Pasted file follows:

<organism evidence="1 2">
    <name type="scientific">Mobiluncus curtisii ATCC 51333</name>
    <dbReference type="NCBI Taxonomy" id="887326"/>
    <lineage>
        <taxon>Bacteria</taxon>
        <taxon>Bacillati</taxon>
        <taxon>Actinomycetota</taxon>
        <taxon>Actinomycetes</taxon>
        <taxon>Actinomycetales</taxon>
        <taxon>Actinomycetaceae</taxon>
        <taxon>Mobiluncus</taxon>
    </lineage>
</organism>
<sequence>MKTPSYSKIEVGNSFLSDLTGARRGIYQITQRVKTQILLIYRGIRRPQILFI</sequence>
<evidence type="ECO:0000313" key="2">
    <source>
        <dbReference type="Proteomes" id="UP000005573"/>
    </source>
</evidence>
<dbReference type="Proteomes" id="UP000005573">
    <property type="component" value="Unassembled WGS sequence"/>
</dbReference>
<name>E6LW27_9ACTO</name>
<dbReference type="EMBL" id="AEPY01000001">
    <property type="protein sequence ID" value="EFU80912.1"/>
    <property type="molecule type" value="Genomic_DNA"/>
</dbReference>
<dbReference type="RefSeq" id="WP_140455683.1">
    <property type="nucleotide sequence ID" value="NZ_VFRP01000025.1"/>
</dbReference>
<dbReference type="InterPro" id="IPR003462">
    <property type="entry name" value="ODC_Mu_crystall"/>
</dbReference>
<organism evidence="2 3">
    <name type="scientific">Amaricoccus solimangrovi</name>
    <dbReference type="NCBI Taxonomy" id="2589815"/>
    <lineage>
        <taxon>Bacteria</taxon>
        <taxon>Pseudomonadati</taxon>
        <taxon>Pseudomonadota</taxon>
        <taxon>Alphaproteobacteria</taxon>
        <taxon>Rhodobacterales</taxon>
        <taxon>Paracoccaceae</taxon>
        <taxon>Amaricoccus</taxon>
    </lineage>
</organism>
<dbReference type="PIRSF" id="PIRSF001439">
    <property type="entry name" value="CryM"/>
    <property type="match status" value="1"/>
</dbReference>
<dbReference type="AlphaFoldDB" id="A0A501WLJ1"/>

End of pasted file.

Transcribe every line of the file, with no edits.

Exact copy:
<organism evidence="1 2">
    <name type="scientific">Mobiluncus curtisii ATCC 51333</name>
    <dbReference type="NCBI Taxonomy" id="887326"/>
    <lineage>
        <taxon>Bacteria</taxon>
        <taxon>Bacillati</taxon>
        <taxon>Actinomycetota</taxon>
        <taxon>Actinomycetes</taxon>
        <taxon>Actinomycetales</taxon>
        <taxon>Actinomycetaceae</taxon>
        <taxon>Mobiluncus</taxon>
    </lineage>
</organism>
<sequence>MKTPSYSKIEVGNSFLSDLTGARRGIYQITQRVKTQILLIYRGIRRPQILFI</sequence>
<evidence type="ECO:0000313" key="2">
    <source>
        <dbReference type="Proteomes" id="UP000005573"/>
    </source>
</evidence>
<dbReference type="Proteomes" id="UP000005573">
    <property type="component" value="Unassembled WGS sequence"/>
</dbReference>
<name>E6LW27_9ACTO</name>
<dbReference type="EMBL" id="AEPY01000001">
    <property type="protein sequence ID" value="EFU80912.1"/>
    <property type="molecule type" value="Genomic_DNA"/>
</dbReference>
<dbReference type="RefSeq" id="WP_140455683.1">
    <property type="nucleotide sequence ID" value="NZ_VFRP01000025.1"/>
</dbReference>
<dbReference type="InterPro" id="IPR003462">
    <property type="entry name" value="ODC_Mu_crystall"/>
</dbReference>
<organism evidence="2 3">
    <name type="scientific">Amaricoccus solimangrovi</name>
    <dbReference type="NCBI Taxonomy" id="2589815"/>
    <lineage>
        <taxon>Bacteria</taxon>
        <taxon>Pseudomonadati</taxon>
        <taxon>Pseudomonadota</taxon>
        <taxon>Alphaproteobacteria</taxon>
        <taxon>Rhodobacterales</taxon>
        <taxon>Paracoccaceae</taxon>
        <taxon>Amaricoccus</taxon>
    </lineage>
</organism>
<dbReference type="PIRSF" id="PIRSF001439">
    <property type="entry name" value="CryM"/>
    <property type="match status" value="1"/>
</dbReference>
<dbReference type="AlphaFoldDB" id="A0A501WLJ1"/>